- Paperback: 480 pages
- Publisher: Faber & Faber; Main edition (6 Feb. 2014)
- Language: English
- ISBN-10: 0571287948
- ISBN-13: 978-0571287949
- Product Dimensions: 12.6 x 3 x 19.8 cm
- Average Customer Review: 43 customer reviews
- Amazon Bestsellers Rank: 66,415 in Books (See Top 100 in Books)
The Blind Man's Garden Paperback – 6 Feb 2014
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The Blind Man's Garden by Nadeem Aslam is a stunning novel from the author of The Wasted Vigil, presenting the war on terror through the lens of one family's experience.
About the Author
Nadeem Aslam is the author of three previous novels, Season of the Rainbirds (1993), Maps for Lost Lovers (2004) - longlisted for the Booker Prize, shortlisted for the IMPAC Prize, and awarded the Kiriyama Prize and the Encore Award - and, most recently, The Wasted Vigil, described by A. S. Byatt as 'unforgettable ... tragic and beautifully written'. Born in Pakistan, he now lives in England.
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It's always interesting, full of fine moments, but also of unconvincing ones and unbelievable coincidences. Nor is the personal drama fulfilled in a dramatic or mythic way.
If you know little of Pakistan and Afghanistan, if you haven't thought much about American actions there, haven't much idea of how living in an Islamic society might be, then read it. You'll learn something but if you're looking for a satisfying, well constructed piece of literature you may be disappointed, as I was. Though I will obviously and eagerly read his next.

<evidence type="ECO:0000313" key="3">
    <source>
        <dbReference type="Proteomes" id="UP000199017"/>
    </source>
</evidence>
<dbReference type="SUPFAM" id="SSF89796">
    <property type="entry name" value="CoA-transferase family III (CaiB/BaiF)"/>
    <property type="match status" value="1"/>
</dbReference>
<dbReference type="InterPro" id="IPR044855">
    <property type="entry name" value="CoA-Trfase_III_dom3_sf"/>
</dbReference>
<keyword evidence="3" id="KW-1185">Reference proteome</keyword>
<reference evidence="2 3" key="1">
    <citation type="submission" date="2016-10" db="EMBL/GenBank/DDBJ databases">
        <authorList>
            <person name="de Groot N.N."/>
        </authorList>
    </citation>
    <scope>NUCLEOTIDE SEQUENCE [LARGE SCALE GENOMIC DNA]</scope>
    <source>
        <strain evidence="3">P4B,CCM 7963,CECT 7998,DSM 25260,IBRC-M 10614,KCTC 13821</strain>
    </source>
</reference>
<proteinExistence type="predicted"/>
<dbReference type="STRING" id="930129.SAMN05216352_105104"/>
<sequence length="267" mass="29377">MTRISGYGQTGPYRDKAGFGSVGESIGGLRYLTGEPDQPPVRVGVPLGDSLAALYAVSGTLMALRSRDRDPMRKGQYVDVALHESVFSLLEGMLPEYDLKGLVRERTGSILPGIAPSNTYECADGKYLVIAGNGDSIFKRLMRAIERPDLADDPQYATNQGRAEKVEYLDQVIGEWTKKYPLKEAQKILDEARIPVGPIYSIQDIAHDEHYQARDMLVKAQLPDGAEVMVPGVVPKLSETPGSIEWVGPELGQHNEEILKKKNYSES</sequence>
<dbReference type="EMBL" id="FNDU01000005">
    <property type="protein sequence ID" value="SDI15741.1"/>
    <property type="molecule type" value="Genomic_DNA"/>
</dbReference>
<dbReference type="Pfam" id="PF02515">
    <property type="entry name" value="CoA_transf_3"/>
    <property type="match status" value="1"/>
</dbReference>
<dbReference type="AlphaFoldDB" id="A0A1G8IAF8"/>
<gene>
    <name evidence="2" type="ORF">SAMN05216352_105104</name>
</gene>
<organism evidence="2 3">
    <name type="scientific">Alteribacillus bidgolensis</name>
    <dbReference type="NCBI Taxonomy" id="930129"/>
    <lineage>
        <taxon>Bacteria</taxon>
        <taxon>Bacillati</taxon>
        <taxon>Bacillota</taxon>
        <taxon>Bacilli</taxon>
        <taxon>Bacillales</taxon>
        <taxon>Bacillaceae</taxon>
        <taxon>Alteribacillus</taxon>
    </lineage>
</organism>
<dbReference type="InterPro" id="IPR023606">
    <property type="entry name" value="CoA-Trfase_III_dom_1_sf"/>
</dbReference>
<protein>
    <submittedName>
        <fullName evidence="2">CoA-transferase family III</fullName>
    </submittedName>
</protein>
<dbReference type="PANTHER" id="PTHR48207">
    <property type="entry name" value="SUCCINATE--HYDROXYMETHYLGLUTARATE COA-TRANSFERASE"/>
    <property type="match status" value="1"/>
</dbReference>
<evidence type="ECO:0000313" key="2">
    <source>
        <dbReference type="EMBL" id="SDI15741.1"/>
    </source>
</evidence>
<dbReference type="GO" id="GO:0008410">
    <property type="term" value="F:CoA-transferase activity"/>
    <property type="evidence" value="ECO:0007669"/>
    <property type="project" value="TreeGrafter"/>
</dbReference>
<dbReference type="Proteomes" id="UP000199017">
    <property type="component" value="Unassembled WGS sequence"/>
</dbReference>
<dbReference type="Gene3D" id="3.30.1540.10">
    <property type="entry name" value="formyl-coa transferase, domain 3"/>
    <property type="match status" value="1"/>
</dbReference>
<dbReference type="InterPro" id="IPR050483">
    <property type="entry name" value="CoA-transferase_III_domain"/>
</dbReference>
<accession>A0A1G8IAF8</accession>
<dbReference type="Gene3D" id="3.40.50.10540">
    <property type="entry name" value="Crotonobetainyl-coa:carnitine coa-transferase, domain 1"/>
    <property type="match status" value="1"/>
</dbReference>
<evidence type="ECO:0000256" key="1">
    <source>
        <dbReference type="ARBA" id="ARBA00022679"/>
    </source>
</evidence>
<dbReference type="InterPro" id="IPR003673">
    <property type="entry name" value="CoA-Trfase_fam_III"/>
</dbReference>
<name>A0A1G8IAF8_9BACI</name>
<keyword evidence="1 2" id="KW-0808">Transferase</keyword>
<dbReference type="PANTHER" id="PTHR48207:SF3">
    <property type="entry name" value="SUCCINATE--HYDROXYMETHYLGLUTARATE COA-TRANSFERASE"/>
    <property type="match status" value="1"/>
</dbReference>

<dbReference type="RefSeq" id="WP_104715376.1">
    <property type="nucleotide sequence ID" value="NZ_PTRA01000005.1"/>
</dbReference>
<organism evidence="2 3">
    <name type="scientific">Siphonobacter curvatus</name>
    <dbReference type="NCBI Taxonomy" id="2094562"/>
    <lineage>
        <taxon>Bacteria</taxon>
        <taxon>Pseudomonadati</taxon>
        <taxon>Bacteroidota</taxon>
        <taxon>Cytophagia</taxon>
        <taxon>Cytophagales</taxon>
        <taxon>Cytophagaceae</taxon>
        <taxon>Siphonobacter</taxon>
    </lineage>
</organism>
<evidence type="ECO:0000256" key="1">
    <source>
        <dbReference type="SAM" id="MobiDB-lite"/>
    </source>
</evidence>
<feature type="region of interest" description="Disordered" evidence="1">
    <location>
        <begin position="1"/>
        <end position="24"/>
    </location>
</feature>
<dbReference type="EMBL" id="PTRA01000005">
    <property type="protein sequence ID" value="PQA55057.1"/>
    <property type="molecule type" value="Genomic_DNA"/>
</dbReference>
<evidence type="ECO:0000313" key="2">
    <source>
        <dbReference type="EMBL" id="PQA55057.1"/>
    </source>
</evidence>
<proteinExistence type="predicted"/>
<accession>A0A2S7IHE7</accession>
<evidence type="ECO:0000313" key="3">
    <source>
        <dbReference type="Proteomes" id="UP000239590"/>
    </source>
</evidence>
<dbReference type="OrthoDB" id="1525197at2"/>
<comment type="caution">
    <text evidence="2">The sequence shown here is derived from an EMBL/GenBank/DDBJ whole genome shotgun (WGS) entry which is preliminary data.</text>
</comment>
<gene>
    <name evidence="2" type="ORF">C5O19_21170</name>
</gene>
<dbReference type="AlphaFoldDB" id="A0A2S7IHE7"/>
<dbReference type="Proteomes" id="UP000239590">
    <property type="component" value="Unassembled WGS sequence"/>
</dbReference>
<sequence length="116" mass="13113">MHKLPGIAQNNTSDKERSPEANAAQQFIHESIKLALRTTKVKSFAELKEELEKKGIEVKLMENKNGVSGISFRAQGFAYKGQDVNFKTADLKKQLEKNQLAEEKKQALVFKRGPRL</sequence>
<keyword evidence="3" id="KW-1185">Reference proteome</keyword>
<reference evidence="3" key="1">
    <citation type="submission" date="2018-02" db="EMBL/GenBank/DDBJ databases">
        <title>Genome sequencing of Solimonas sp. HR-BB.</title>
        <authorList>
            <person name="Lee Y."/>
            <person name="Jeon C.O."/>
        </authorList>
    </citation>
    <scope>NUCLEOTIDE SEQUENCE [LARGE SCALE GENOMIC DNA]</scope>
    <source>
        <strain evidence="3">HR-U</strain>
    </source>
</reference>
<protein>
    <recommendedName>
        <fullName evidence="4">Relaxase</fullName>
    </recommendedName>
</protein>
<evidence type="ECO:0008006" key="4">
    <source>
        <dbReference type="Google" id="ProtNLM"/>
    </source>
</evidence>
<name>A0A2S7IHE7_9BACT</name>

Embedded in a moving family saga the reader learns about the hard life in rural Pakistan, presented by Rohan's family who is very much affected by the struggle between leading a peaceful life and the aftermaths of 9/11. Even though it is fiction, the characters become quite vivid, but for a westerner remain quite strange the way they are shaped by tradition and beliefs. The book helps to understand the cultural differences and difficulties Pakistan has to struggle with.
The story is well written, has a rather poetic touch, unfolding beauty and unbelievable religious fanaticism at the same time.The writer is able to keep the tension up to the end and I could not stop reading the book .
The central character, Mikal, is a sensitive man caught up in the confusing and violent actions of Afghani warlords, Muslim terrorists, and American soldiers. Mikal is captured and traded by all three factions, even though he is innocent of any violent intentions. In places the story is a difficult read, with many different strands interweaving in the narrative. However, the beautifully drawn main characters lead the reader on through their individual hopes and fears.
The essence of life in such a complex, conflicting and violent country is vividly portrayed and provides many valuable insights into the "war on terror".
Very sad in some parts and not a lot to lift the spirits but gives a good insight into how ordinary, non-militant, muslims live and how the taliban makes their lives a misery.
I would like to see this book required reading in all schools.
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